It's often said that complacency causes injuries. People let their guard down, or they stop following rules they know they should follow and someone gets hurt. But perhaps the worst example of this is when people talk about highly preventable accidents as if they're some phenomenon that's destined to occur, and there's no way around it. In particular, it bugs me when people talk about loading dock injuries as if that's just how factories work. Here's the thing: in the 21st century, there are many technological advancements that can completely solve the problem of loading dock related accidents.
A Story That Illustrates the Problem:
To add some perspective to this topic of discussion, consider a case that my firm litigated. A couple of years ago, a gentleman was working on a loading dock for a large poultry plant. An unlicensed driver was operating a tractor-trailer and he ran over a co-worker, crushing that co-worker to death beneath the trailer's wheels, as he reversed into the factory loading area.
We launched a very thorough investigation to get to the bottom of what happened, including numerous depositions, witness statements, physical inspection of the premises, measurements taken of the inclination (or grade) of the road leading into the dock, etc. When we had all of that evidence at our disposal, it became incredibly clear what happened. Employees standing inside the garage loading bay area were in a brightly lit room. Trucks that backed into the said room were approaching from a poorly lit parking lot. Consequently, workers couldn't see the vehicle until it was poking its tail into the loading dock area. The trucks used by this company had an audible reverse warning (the standard beep beep backup alarm) that ostensibly served to warn people inside the dock of an approaching vehicle. The problem was that the ambient noise in the building was so loud due to all of the machinery that workers all wore eat protection. This rendered the backup alarm useless. But, even if the workers had not been wearing ear protection, and even if the ambient noise in the plant was not incredibly loud, the backup alarm would still have proven to be insufficient, since the speaker was attached to the cab of the truck, not to the rear of the trailer. So, as the trailer is being backed into the bay, the speaker is effectively blocked by the trailer.
As if those issues were not enough, right outside the garage bay door the ground sloped down dramatically and then sloped back up again toward he main section of the parking lot. The driveway was apparently shaped this way for drainage reasons, but the result was that there was sort of a v-shaped valley that reversing trucks had to drive through to get into the loading area. As you can imagine, reversing a truck at low speed meant that one would easily get the trailer's rear wheels stuck in this valley if they accelerated too slowly. So, the workaround became that trucker would be backed into the garage quite quickly in order to not get their rear wheels stuck.
All of these factors coalesced resulting in a scenario where Jim could neither see nor hear the vehicle coming toward him, and due to the aforementioned valley, the truck had to reverse rapidly, lest the wheels get stuck. So, even if Jim could have spotted the truck at the last second, it was going WAY too fast for him to have done anything about it.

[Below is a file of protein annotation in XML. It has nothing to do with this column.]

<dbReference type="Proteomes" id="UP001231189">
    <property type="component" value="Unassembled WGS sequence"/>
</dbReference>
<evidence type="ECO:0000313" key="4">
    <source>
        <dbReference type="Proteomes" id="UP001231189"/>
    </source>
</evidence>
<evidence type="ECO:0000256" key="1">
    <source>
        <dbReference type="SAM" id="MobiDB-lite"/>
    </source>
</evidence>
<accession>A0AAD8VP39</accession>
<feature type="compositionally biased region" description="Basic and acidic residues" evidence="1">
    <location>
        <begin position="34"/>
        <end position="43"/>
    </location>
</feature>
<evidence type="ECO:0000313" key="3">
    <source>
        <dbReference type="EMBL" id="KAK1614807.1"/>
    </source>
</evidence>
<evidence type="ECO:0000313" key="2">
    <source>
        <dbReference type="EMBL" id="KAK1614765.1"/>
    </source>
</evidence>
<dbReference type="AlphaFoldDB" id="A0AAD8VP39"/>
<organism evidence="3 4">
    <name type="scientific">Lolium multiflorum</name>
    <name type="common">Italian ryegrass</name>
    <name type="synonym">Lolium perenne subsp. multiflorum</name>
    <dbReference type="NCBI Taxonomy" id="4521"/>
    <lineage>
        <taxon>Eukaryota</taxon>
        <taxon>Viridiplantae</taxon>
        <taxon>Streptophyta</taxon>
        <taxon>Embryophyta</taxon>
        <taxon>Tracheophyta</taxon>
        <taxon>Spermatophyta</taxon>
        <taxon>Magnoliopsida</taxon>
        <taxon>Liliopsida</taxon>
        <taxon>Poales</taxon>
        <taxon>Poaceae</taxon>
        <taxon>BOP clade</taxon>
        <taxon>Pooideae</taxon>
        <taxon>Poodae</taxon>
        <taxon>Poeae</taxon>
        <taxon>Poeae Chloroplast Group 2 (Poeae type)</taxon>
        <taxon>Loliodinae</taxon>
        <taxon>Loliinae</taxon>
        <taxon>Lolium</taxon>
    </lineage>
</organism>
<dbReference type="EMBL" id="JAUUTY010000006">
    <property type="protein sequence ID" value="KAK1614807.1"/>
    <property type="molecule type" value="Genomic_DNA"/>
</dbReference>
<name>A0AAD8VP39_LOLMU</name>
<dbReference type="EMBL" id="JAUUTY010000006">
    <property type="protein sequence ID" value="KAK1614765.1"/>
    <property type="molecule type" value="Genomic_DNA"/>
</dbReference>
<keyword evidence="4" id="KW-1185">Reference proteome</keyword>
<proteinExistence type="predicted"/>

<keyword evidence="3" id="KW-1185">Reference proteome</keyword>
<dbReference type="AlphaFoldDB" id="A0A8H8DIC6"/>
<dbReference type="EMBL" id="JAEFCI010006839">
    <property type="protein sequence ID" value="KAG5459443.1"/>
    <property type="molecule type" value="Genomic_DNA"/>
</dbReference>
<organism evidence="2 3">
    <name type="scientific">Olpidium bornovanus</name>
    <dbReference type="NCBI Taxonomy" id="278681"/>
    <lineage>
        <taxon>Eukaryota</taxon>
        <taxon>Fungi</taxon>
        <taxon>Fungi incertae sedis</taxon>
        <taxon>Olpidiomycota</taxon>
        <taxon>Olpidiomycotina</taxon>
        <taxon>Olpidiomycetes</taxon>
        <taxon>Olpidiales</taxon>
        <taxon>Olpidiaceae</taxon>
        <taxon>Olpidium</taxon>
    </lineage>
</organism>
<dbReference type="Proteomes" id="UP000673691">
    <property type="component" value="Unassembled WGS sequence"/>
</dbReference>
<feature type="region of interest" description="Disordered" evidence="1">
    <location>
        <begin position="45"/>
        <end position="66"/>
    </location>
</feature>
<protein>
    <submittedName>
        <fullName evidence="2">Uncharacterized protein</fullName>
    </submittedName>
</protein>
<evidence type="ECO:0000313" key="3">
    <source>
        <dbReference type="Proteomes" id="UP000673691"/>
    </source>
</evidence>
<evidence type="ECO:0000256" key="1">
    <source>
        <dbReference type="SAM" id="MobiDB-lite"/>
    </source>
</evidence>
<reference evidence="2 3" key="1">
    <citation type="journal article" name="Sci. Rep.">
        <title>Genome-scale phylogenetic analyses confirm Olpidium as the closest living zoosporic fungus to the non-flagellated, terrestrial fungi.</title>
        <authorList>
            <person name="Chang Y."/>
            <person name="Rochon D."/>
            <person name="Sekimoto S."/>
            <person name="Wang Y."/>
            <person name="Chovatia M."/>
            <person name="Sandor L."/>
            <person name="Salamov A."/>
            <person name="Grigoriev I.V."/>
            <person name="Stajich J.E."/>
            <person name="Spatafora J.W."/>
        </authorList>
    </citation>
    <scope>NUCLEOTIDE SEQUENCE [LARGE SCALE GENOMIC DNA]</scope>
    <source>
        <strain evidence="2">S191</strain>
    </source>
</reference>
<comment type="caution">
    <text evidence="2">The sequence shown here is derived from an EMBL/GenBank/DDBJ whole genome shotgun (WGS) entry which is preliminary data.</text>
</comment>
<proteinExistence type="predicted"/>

As you can see, there are a number of things that the employer could have done differently that would have eliminated the accident from happening altogether.
How Technology Can Help
While we've handled many other loading dock-related accidents. The example above wherein Jim lost his life really exemplifies one of the worst case scenarios that can exist in that environment. Yet even under those extreme circumstances, there was a technological solution that would have made that accident entirely preventable. Many companies sell relatively inexpensive detection and alert systems that do an outstanding job of warning the reversing driver to the presence of pedestrians as well as alerting pedestrians to the presence of reversing drivers.
The way they do this is through a series of optical sensors that work a lot like the door chimes that many retail stores use to alert them to the presence of a customer who was walked into their store. When a truck is approaching a danger zone, these systems emit an incredibly loud warning alarm that will make a specific tone distinct from all the other factory noises. But just in case the factory noises are too loud or workers are wearing hearing protection, a series of strobe lights--much like those you'd find connected to a fire alarm--will flash above the garage bay door that the truck is driving through. Systems like these will eliminate 99% of the problems, and the remaining 1% can be addressed through due diligence and a little bit and foresight and planning on behalf of management.
If this were 1985, then sure, maybe there's some legitimacy to the argument that loading dock accidents are something that comes with the territory. But in the year 2015, there's really no excuse for an employer not taking these inexpensive proactive steps, and the law certainly says that they should be liable for failing to protect workers from such an obvious and well known hazard.